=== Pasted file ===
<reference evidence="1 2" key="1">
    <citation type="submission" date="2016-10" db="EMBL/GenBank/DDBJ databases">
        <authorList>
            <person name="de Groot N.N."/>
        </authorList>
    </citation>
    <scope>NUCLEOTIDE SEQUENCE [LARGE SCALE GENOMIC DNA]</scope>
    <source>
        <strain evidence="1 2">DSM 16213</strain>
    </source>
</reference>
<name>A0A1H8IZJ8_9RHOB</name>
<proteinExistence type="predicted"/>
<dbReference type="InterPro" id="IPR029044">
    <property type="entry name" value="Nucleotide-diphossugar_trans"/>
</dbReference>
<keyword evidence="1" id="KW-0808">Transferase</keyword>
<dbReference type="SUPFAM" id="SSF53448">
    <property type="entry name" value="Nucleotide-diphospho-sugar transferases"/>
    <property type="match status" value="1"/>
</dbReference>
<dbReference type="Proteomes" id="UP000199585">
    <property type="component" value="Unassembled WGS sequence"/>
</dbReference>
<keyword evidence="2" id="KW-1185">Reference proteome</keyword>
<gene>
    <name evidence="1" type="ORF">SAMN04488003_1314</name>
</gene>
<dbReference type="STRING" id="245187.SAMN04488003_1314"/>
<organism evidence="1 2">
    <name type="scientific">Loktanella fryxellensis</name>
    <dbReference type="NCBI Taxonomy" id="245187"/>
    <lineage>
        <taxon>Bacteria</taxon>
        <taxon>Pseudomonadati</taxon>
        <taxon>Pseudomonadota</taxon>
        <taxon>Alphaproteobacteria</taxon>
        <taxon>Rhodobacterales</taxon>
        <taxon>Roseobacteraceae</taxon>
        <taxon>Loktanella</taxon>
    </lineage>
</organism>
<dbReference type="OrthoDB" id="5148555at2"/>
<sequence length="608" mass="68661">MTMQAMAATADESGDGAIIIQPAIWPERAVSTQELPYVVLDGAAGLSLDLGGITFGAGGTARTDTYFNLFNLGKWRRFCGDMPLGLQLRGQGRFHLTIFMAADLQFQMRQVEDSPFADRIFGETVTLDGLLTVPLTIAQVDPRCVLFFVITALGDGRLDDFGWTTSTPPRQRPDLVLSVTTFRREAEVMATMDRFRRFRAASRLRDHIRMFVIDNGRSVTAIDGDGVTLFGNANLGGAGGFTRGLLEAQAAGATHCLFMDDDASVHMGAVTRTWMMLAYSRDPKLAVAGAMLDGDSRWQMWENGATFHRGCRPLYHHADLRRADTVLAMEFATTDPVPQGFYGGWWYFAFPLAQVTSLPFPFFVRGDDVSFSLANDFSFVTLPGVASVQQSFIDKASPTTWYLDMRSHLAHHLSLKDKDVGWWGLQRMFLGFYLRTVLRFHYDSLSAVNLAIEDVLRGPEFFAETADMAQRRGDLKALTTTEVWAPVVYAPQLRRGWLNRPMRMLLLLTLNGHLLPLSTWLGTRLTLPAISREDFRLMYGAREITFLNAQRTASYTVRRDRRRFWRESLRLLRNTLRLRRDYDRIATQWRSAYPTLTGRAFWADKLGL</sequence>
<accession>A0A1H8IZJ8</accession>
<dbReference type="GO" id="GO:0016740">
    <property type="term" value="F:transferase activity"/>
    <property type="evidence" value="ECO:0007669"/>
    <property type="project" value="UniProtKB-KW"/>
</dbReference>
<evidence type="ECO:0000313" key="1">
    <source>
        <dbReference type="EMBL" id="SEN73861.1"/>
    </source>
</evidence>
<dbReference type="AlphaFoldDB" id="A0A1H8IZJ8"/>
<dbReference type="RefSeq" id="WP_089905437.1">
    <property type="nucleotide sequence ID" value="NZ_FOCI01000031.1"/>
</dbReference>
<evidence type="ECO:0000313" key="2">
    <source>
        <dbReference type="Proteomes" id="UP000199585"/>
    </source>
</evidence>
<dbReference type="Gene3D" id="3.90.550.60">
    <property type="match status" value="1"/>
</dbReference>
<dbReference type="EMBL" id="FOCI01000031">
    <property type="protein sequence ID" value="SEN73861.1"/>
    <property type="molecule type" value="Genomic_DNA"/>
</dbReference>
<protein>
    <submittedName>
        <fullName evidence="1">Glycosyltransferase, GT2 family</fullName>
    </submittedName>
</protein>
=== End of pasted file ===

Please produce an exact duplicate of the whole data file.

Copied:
<reference evidence="1 2" key="1">
    <citation type="submission" date="2016-10" db="EMBL/GenBank/DDBJ databases">
        <authorList>
            <person name="de Groot N.N."/>
        </authorList>
    </citation>
    <scope>NUCLEOTIDE SEQUENCE [LARGE SCALE GENOMIC DNA]</scope>
    <source>
        <strain evidence="1 2">DSM 16213</strain>
    </source>
</reference>
<name>A0A1H8IZJ8_9RHOB</name>
<proteinExistence type="predicted"/>
<dbReference type="InterPro" id="IPR029044">
    <property type="entry name" value="Nucleotide-diphossugar_trans"/>
</dbReference>
<keyword evidence="1" id="KW-0808">Transferase</keyword>
<dbReference type="SUPFAM" id="SSF53448">
    <property type="entry name" value="Nucleotide-diphospho-sugar transferases"/>
    <property type="match status" value="1"/>
</dbReference>
<dbReference type="Proteomes" id="UP000199585">
    <property type="component" value="Unassembled WGS sequence"/>
</dbReference>
<keyword evidence="2" id="KW-1185">Reference proteome</keyword>
<gene>
    <name evidence="1" type="ORF">SAMN04488003_1314</name>
</gene>
<dbReference type="STRING" id="245187.SAMN04488003_1314"/>
<organism evidence="1 2">
    <name type="scientific">Loktanella fryxellensis</name>
    <dbReference type="NCBI Taxonomy" id="245187"/>
    <lineage>
        <taxon>Bacteria</taxon>
        <taxon>Pseudomonadati</taxon>
        <taxon>Pseudomonadota</taxon>
        <taxon>Alphaproteobacteria</taxon>
        <taxon>Rhodobacterales</taxon>
        <taxon>Roseobacteraceae</taxon>
        <taxon>Loktanella</taxon>
    </lineage>
</organism>
<dbReference type="OrthoDB" id="5148555at2"/>
<sequence length="608" mass="68661">MTMQAMAATADESGDGAIIIQPAIWPERAVSTQELPYVVLDGAAGLSLDLGGITFGAGGTARTDTYFNLFNLGKWRRFCGDMPLGLQLRGQGRFHLTIFMAADLQFQMRQVEDSPFADRIFGETVTLDGLLTVPLTIAQVDPRCVLFFVITALGDGRLDDFGWTTSTPPRQRPDLVLSVTTFRREAEVMATMDRFRRFRAASRLRDHIRMFVIDNGRSVTAIDGDGVTLFGNANLGGAGGFTRGLLEAQAAGATHCLFMDDDASVHMGAVTRTWMMLAYSRDPKLAVAGAMLDGDSRWQMWENGATFHRGCRPLYHHADLRRADTVLAMEFATTDPVPQGFYGGWWYFAFPLAQVTSLPFPFFVRGDDVSFSLANDFSFVTLPGVASVQQSFIDKASPTTWYLDMRSHLAHHLSLKDKDVGWWGLQRMFLGFYLRTVLRFHYDSLSAVNLAIEDVLRGPEFFAETADMAQRRGDLKALTTTEVWAPVVYAPQLRRGWLNRPMRMLLLLTLNGHLLPLSTWLGTRLTLPAISREDFRLMYGAREITFLNAQRTASYTVRRDRRRFWRESLRLLRNTLRLRRDYDRIATQWRSAYPTLTGRAFWADKLGL</sequence>
<accession>A0A1H8IZJ8</accession>
<dbReference type="GO" id="GO:0016740">
    <property type="term" value="F:transferase activity"/>
    <property type="evidence" value="ECO:0007669"/>
    <property type="project" value="UniProtKB-KW"/>
</dbReference>
<evidence type="ECO:0000313" key="1">
    <source>
        <dbReference type="EMBL" id="SEN73861.1"/>
    </source>
</evidence>
<dbReference type="AlphaFoldDB" id="A0A1H8IZJ8"/>
<dbReference type="RefSeq" id="WP_089905437.1">
    <property type="nucleotide sequence ID" value="NZ_FOCI01000031.1"/>
</dbReference>
<evidence type="ECO:0000313" key="2">
    <source>
        <dbReference type="Proteomes" id="UP000199585"/>
    </source>
</evidence>
<dbReference type="Gene3D" id="3.90.550.60">
    <property type="match status" value="1"/>
</dbReference>
<dbReference type="EMBL" id="FOCI01000031">
    <property type="protein sequence ID" value="SEN73861.1"/>
    <property type="molecule type" value="Genomic_DNA"/>
</dbReference>
<protein>
    <submittedName>
        <fullName evidence="1">Glycosyltransferase, GT2 family</fullName>
    </submittedName>
</protein>